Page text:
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Wednesday, October 26, 2005

If I had a fiver for everyone who remarked on how red we were today ...

... I'd have one hundred and fifty five pounds.

That's because we visited the Perfume Pagoda today. It was very exhausting - a 2 hour bus ride, just to get to the jetty where the boats set off from. Hanoi seemed to go on forever. It also seemed to be a very flat city; most cities have large buildings in the centre, with smaller buildings on the periphery. Hanoi appears to go on with the same type of building for ages, then stop completely. It took probably an hour for us to leave Hanoi proper, and then we were suddenly into the countryside: paddy fields with girls plucking rice, dirt tracks, wild looking cows, and, in the centre of many of the fields, a grave where the ancestors are remembered every time the land is worked.

By the time we arrived by the jetty, we were needing a break and drink, but unfortunately here began the theme of the day - people with their hand out for money. Prices here were two to three times the prices in Hanoi, and drink was even dearer than our hotel minibar! The Perfume Pagoda is apparently a highly venerated site for buddhists throughout Vietnam, and there is a three month lunar festival from January to March each year, where the Pagoda is flooded with Vietnamese pilgrims.

This means there is a highly developed Vietnamese tourist industry, and even though the guide books were all in Vietnamese, it didn't stop the people manning the various way stations from realising there was money to be made from a weary foreigner out of cans of drink and honey cakes.

From the town, we took a shallow metal boat down the Yen river. The boats were not large, and they put four of us into each one, with someone at the back rowing, so they were very close to the water line, and we could not afford to move fast or allow the boat to rock at all.

The journey down the river, both going there and coming home, was by far the most magical part of the trip. We passed people fishing, trading, and farming by the banks. Some were wading in the shallows, gathering plants up into baskets, while others were in long boats, apparently spearing something. On the way back, we were followed by a couple of older women, also in a long red boat like ours, with one doing her washing at the front, and the other singing a soft, quite haunting song in Vietnamese.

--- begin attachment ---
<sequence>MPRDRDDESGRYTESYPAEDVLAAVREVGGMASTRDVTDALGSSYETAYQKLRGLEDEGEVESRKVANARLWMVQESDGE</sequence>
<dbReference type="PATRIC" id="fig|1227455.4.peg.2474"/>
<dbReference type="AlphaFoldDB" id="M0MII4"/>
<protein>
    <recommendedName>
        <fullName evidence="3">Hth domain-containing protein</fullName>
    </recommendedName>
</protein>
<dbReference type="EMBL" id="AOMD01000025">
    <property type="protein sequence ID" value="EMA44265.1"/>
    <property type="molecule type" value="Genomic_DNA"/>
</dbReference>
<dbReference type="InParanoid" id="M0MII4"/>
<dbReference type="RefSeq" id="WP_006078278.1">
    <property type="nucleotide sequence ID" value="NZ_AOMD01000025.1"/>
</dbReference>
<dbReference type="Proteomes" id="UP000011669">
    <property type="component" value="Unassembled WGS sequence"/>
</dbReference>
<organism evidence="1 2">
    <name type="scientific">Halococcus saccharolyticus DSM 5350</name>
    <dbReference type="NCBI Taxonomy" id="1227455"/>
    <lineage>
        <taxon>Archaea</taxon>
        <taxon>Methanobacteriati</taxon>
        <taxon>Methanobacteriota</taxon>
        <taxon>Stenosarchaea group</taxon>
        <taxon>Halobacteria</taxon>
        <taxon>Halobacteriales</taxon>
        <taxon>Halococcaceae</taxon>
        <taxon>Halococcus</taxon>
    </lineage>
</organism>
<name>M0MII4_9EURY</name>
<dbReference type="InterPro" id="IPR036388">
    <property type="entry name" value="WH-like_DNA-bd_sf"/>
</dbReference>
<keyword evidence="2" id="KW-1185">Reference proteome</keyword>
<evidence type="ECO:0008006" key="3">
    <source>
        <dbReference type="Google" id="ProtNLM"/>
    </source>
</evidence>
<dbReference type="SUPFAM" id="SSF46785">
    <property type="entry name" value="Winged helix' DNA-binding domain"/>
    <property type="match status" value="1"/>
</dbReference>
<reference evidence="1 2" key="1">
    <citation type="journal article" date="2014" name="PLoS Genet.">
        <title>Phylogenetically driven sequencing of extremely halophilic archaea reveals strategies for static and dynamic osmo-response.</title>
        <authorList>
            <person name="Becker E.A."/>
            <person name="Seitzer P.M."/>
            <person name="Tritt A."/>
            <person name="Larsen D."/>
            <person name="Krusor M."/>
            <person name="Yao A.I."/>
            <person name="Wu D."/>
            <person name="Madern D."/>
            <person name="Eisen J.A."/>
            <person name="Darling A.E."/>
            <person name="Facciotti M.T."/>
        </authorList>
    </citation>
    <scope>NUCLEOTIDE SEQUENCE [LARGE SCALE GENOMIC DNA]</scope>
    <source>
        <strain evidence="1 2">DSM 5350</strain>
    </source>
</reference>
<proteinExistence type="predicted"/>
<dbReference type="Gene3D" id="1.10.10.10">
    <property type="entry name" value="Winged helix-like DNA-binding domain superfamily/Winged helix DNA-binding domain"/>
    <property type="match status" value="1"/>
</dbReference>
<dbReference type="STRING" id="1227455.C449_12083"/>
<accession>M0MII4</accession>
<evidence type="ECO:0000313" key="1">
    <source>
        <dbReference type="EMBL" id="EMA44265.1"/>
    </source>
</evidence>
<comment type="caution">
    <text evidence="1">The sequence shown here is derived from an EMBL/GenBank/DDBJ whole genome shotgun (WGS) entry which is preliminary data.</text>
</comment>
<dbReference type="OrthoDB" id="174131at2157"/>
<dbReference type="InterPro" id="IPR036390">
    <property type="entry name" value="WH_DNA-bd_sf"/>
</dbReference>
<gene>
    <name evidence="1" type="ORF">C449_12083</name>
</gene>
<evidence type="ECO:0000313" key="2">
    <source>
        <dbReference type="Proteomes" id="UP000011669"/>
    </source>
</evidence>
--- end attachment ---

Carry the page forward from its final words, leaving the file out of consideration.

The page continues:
We spent about an hour on the river, in each direction and our driver rowed non-stop, with one oar in each hand for the whole time. In fact, this was another theme for the day - how the slightest Vietnamese person seemed capable of feats of endurance that were beyond us.

After landing the boat, we were taken on the most exhausting 2 hour walk I've ever had. This was a trek rated as "easy" by our hotel, but although a number of old ladies passed us, carrying their baskets strung over one shoulder on a piece of bamboo, we were panting and wheezing, and had to rest very frequently. Well, it was 3km up a mountain in tropical heat!

Our destination, the "Perfume Pagoda", was a bit disappointing. It was (obviously very holy and venerated) buddhist shrine in the heart of a cave full of stalacmites, but quite small, and, because of the cave surroundings, impossible to feel whether it was ancient or had just been planted there. It was fragrant with incense, though, as well as flowers, and it is this "perfume" which led to its name.

The cave was cool, and a nice place to recover our breath before heading back down the mountain. There we were introduced to the other Pagoda - one we didn't find out the name of. This was very chinese-influenced, and much more ancient-feeling. It also made a nice end to the day - strolling around the pagodas and cool, green ponds outside, before moving inside to the dark, ornate temples within.

We were, though, completely exhausted, and the day was completed with a beer on a balcony overlooking the Hoan Kiem lake, and a couple of spring rolls. Tomorrow, we shall look round the city, before catching the sleeper train for Hue, the old imperial capital.


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